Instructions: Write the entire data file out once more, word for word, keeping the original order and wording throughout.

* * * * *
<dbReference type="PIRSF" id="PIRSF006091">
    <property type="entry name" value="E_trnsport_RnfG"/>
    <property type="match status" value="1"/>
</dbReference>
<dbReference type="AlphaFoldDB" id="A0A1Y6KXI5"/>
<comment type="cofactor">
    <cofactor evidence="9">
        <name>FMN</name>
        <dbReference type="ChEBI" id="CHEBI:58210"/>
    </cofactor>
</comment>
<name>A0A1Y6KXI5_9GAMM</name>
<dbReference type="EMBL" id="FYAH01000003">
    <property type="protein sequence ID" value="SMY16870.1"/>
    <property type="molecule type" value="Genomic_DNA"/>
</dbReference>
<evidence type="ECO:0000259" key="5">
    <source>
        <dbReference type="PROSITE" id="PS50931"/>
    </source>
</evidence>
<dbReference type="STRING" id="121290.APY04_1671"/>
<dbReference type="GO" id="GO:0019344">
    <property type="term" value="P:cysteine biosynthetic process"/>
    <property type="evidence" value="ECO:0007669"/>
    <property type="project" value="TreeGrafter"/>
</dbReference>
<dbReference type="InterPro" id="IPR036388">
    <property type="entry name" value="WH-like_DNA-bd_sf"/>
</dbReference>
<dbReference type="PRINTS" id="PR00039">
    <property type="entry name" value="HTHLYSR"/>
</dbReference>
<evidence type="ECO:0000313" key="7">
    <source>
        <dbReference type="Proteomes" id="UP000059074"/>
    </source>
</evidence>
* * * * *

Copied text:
<dbReference type="PIRSF" id="PIRSF006091">
    <property type="entry name" value="E_trnsport_RnfG"/>
    <property type="match status" value="1"/>
</dbReference>
<dbReference type="AlphaFoldDB" id="A0A1Y6KXI5"/>
<comment type="cofactor">
    <cofactor evidence="9">
        <name>FMN</name>
        <dbReference type="ChEBI" id="CHEBI:58210"/>
    </cofactor>
</comment>
<name>A0A1Y6KXI5_9GAMM</name>
<dbReference type="EMBL" id="FYAH01000003">
    <property type="protein sequence ID" value="SMY16870.1"/>
    <property type="molecule type" value="Genomic_DNA"/>
</dbReference>
<evidence type="ECO:0000259" key="5">
    <source>
        <dbReference type="PROSITE" id="PS50931"/>
    </source>
</evidence>
<dbReference type="STRING" id="121290.APY04_1671"/>
<dbReference type="GO" id="GO:0019344">
    <property type="term" value="P:cysteine biosynthetic process"/>
    <property type="evidence" value="ECO:0007669"/>
    <property type="project" value="TreeGrafter"/>
</dbReference>
<dbReference type="InterPro" id="IPR036388">
    <property type="entry name" value="WH-like_DNA-bd_sf"/>
</dbReference>
<dbReference type="PRINTS" id="PR00039">
    <property type="entry name" value="HTHLYSR"/>
</dbReference>
<evidence type="ECO:0000313" key="7">
    <source>
        <dbReference type="Proteomes" id="UP000059074"/>
    </source>
</evidence>